For me personally it was really insightful to change perspectives, to see myself in the other. What if I was the animal, what if my freedom was taken away, what if I were ‘owned’ by another living being, what if I was repeatedly artificially impregnated and had my baby taken away over and over again (dairy), what if anyone took away my hard work (honey, eggs, etc.) without my permission? (I don’t even go into what happens to the calves, how producing more eggs has a tool on the chickens’ reproductive system out of stress, and the fact that bees are abused and killed in the process). I realized that there isn’t a right way to do the wrong thing. So, for me, becoming vegan was the only way to realign with my heart.
I believe veganism is not only about compassion and empathy, but also about justice for the animals, our planet, our health, for all living. When I see an animal I see a life, a someone, not a commodity, so I could never justify treating it as such.
For me the most important reason to be vegan is because I respect all lives and don’t want to deny anyone the right to life. I also did a project on world hunger during my high school years and this made me aware of the fact that we could feed every single human on the planet if we all eat plants. How big the tool of animal products is for the hungry people, whose grain is fed to livestock in the West instead. And if this wasn’t enough the massive environment destruction animal products have, from carbon emissions, water pollution, oceanic death zones to deforestation.
My yoga journey started four years ago, and I immediately felt strongly drawn towards the philosophy. I decided to get a Sanskrit tattoo of Ahimsa, which I thought of as a beautiful way to always wear the word ‘vegan’ on my body, this is how inseparable Ahimsa and veganism are for me. I love the meaning of Ahimsa and I hope to truly embody the essence of non-violence and compassion for all living into my daily life. I also found a strange kind of comfort in the Bhagavad Gita quote: ‘’When you feel the suffering of every living thing in your own heart, that is consciousness.’’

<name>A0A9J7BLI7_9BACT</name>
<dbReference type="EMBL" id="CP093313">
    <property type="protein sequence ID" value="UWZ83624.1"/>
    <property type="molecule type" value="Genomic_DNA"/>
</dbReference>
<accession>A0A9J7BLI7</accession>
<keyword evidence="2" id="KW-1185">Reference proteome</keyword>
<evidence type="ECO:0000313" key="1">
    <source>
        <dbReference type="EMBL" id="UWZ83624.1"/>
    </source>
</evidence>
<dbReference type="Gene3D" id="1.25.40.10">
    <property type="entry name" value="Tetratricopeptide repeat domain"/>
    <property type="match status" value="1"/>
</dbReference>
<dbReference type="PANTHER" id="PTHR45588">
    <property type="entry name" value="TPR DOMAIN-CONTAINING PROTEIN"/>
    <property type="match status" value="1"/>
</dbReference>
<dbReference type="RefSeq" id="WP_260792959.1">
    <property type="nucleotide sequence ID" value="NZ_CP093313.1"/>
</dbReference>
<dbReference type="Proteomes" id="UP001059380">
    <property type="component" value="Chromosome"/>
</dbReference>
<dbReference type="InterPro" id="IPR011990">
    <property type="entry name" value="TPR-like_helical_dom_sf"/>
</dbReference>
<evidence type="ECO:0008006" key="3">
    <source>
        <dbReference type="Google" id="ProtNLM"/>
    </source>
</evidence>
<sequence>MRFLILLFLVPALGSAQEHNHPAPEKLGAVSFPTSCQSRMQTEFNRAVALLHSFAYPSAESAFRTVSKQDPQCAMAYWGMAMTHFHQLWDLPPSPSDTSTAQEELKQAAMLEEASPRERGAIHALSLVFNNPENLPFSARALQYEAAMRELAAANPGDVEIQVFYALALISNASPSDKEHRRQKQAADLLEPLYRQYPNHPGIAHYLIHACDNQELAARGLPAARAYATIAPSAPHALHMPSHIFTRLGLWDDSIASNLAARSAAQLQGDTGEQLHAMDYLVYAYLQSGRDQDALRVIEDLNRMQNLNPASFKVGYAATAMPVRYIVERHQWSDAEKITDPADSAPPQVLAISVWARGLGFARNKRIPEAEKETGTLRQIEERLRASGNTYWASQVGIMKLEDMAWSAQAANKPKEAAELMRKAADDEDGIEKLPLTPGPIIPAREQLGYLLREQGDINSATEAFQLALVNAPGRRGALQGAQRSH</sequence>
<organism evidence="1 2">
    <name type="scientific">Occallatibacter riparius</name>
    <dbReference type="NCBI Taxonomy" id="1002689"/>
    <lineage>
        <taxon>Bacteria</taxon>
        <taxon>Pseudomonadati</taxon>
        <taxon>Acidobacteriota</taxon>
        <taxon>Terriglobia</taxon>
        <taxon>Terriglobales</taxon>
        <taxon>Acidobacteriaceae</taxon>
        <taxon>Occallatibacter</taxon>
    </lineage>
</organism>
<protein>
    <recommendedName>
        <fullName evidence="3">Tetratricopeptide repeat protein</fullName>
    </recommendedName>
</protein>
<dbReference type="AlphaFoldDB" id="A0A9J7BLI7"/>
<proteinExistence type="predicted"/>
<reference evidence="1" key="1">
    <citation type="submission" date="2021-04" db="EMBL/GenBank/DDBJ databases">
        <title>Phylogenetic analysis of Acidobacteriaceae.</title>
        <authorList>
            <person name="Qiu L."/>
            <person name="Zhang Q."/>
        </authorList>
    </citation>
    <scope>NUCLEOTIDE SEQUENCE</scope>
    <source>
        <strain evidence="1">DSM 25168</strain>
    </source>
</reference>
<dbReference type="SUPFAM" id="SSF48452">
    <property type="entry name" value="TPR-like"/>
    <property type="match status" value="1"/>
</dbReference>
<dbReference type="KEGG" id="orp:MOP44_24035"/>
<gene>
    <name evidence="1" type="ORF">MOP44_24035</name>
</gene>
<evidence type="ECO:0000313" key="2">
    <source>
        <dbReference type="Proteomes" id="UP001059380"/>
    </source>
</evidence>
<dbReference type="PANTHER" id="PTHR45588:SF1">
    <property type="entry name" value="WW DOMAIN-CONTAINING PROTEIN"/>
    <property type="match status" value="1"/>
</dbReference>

Two years ago, I did my 200-hour yoga teacher training and what I really loved about the course was that the focus was on realigning with and teaching from your own heart. During the course I slowly became more in touch with my own heart. I met many wonderful people and am still grateful for al the lessons and things it brought into my life. It was after the training that I slowly but steadily became more aware of the things that live inside me. I am still on a journey to practice more Ahimsa towards myself as well.
In the future I hope to become a yoga teacher and a voice for the animals. I hope to create my own platform, so I can show how important veganism is for respecting all life. Besides it has so many wonderful aspects, veganism helps our planet thrive, it can help end world hunger and can benefit our health in so many ways. I hope to help people choose the compassionate road as well, and thus to do my part in helping all beings to be truly happy, free and feeling deeply loved.
Thank you for reading my story. Let’s radiate love and light everywhere we go.
Let’s be real love warriors for all living.
Lokah Samastah Sukhino Bhavantu